Cutty, Two Rocks (for AK)(2004)
In this abstract entanglement of shapes and forms, Ann Weber manages to create balance and conflict in a single image. One green C-shape form and a white C-shape form link together, and seem to wrestle one another with obstinate force. Swirls of charcoal lines behind the shapes enhance the sense of dynamism and movement. A spherical form accompanies each C-shape, as if watching the match from opposite corners of a boxing ring. To render the image, the artist employed paint, charcoals,
and muddy ink washes, collaged together with staples. The presentation is a hint slipshod, but refreshingly unfussy and honest.
20th Century Art: Lot 16
Ann Weber Cutty, Two Rocks (for AK) (2004)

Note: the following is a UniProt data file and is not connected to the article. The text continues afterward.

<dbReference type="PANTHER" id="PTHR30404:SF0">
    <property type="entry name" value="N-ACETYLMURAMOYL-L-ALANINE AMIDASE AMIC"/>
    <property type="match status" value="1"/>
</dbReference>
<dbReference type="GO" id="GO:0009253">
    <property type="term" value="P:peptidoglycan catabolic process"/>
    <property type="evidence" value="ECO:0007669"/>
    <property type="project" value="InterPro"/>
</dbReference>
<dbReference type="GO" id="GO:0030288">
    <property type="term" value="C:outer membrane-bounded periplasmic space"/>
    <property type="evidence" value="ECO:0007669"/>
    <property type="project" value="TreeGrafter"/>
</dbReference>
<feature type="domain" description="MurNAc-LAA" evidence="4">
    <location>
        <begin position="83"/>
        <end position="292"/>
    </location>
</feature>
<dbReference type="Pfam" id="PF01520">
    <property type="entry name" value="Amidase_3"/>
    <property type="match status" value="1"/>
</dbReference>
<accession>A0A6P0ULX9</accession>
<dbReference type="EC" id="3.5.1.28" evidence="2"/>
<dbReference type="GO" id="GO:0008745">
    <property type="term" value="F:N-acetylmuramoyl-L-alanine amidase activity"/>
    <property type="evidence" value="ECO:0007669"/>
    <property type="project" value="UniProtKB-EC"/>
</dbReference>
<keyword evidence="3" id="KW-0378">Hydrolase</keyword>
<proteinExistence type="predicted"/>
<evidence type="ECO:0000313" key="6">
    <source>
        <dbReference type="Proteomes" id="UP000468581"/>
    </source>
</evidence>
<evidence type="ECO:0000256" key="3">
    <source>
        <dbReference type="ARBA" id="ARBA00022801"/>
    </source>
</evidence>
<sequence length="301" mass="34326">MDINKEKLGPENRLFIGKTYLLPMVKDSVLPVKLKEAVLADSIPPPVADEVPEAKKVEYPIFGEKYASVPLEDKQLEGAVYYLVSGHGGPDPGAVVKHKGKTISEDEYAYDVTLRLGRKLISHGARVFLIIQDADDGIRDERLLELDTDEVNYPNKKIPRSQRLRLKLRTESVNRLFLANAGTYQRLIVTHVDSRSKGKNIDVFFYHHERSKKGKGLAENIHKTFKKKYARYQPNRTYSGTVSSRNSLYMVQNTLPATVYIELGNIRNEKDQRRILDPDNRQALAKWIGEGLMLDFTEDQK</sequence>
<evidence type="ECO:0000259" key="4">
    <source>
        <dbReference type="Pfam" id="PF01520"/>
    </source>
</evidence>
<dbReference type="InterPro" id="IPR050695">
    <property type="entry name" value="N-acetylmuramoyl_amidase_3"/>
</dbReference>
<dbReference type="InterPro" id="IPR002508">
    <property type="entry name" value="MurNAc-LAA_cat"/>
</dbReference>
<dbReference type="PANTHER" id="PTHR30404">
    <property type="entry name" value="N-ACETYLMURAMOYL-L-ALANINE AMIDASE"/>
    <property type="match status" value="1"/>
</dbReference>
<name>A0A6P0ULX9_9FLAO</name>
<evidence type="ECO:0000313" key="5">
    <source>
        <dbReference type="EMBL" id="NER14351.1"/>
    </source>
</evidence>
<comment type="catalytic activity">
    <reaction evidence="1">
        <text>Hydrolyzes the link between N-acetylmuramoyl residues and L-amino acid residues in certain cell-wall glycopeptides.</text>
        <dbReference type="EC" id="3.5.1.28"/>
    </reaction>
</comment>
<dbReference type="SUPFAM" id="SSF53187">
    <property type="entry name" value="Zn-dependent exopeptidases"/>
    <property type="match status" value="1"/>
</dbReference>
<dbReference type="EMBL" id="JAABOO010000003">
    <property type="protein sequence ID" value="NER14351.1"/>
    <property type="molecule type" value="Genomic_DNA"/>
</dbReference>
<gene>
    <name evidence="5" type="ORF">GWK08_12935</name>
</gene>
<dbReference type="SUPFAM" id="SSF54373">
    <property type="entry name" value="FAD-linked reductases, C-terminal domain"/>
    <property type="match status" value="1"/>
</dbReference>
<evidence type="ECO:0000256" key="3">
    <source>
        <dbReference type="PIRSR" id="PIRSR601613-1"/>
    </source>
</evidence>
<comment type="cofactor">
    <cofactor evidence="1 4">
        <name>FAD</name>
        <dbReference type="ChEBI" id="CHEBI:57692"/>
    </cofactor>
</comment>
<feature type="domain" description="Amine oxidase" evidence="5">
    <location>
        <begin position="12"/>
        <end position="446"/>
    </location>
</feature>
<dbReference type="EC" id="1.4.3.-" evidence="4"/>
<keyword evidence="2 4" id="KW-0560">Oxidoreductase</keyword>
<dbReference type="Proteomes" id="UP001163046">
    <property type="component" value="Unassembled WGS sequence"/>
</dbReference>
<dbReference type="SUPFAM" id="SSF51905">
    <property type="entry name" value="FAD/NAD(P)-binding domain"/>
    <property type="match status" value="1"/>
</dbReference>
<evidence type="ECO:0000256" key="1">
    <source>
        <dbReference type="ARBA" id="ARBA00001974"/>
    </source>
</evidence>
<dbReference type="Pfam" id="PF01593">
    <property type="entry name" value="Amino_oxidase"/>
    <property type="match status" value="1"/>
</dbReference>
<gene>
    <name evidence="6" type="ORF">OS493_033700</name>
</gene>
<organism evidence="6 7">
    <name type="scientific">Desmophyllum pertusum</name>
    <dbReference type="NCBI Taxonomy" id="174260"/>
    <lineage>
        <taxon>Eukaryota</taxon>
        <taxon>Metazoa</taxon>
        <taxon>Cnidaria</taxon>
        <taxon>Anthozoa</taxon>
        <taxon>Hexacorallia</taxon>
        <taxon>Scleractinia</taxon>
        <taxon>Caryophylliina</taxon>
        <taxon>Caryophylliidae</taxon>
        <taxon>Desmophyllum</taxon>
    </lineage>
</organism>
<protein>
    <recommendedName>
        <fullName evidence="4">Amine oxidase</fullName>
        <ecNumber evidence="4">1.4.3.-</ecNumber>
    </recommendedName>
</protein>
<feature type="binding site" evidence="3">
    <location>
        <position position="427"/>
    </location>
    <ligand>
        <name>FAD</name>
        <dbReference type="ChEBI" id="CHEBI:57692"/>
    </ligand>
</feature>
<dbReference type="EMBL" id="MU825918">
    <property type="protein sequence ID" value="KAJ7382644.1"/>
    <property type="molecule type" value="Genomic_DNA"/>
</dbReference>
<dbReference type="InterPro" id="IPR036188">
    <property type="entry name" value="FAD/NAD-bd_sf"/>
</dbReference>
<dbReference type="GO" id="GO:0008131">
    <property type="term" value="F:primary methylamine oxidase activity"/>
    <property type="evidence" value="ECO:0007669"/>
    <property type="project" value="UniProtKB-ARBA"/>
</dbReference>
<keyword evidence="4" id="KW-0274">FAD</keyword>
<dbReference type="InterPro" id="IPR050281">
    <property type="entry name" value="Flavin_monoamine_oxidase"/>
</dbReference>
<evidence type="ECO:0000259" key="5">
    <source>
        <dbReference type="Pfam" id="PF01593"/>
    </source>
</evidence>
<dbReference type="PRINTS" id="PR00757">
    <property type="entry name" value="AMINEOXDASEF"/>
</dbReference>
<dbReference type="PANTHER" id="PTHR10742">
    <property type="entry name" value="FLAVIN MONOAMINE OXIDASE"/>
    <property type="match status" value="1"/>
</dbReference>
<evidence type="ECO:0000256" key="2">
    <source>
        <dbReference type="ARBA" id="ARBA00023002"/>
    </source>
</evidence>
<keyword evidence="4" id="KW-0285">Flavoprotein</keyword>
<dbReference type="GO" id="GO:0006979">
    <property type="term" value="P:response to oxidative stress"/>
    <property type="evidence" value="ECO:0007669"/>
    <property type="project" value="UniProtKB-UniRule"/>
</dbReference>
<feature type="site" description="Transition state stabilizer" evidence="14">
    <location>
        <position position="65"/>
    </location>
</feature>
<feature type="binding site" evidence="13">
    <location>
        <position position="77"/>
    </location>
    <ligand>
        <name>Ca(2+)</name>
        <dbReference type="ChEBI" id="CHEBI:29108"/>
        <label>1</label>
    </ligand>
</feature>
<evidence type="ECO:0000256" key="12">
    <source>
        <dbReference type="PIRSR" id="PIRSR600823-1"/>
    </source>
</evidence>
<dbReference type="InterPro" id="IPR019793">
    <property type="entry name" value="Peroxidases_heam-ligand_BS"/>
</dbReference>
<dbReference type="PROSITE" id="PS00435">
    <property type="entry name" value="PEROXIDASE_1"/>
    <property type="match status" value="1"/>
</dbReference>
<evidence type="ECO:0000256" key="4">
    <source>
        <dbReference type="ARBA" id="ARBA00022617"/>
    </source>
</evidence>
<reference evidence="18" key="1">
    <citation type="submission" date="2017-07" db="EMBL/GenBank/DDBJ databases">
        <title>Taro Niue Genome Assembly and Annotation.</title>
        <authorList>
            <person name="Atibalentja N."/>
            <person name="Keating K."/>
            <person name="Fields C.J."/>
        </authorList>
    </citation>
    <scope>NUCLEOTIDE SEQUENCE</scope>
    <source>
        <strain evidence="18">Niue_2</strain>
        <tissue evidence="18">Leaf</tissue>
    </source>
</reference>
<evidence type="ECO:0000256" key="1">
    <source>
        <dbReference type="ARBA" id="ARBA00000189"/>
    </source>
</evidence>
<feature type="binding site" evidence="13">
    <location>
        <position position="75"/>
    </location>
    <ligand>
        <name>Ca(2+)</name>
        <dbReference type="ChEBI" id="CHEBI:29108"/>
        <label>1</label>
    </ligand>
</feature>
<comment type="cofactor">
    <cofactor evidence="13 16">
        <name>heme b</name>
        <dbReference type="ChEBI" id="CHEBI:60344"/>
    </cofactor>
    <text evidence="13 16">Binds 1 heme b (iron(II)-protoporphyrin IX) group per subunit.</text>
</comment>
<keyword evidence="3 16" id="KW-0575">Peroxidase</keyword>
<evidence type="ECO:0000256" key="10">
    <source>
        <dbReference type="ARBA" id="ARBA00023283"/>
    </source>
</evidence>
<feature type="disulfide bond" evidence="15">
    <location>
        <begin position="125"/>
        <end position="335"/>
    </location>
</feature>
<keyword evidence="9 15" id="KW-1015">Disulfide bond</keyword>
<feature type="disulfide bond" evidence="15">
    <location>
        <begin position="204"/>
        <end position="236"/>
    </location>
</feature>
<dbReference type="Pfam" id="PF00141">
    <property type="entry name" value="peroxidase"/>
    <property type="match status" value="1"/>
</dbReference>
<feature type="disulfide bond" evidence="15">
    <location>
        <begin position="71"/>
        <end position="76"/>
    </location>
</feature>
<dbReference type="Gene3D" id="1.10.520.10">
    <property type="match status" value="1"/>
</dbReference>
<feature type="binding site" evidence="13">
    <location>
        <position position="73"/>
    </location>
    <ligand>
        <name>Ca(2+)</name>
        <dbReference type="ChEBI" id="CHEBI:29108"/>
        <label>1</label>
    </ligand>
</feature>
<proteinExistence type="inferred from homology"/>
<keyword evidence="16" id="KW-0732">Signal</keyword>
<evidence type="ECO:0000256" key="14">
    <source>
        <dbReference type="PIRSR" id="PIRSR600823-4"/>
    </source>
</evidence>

It’s unsurprising the creator of these modeled forms in space is, in fact, a sculptor. For her graduate studies, Weber studied with the ceramic artist Viola Frey in California, who encouraged her to study from modern masters. Working initially in clay, Weber began throwing shapes in the style of Kandinsky and Miro. But after moving into a second-story studio space, Weber grew weary of hauling clay up and down her stairs. She noticed a pile of cardboard boxes on the floor, and started to experiment with the ephemeral material, and over twenty years later, it is still her preferred medium. The lightness and flexibility of the cardboard has allowed Weber to bring her modeled, modernist shapes to large-scale installations. Not unlike Cutty, Two Rocks (for AK), her sculptures have an anthropomorphic quality, toeing the line of abstraction and figuration.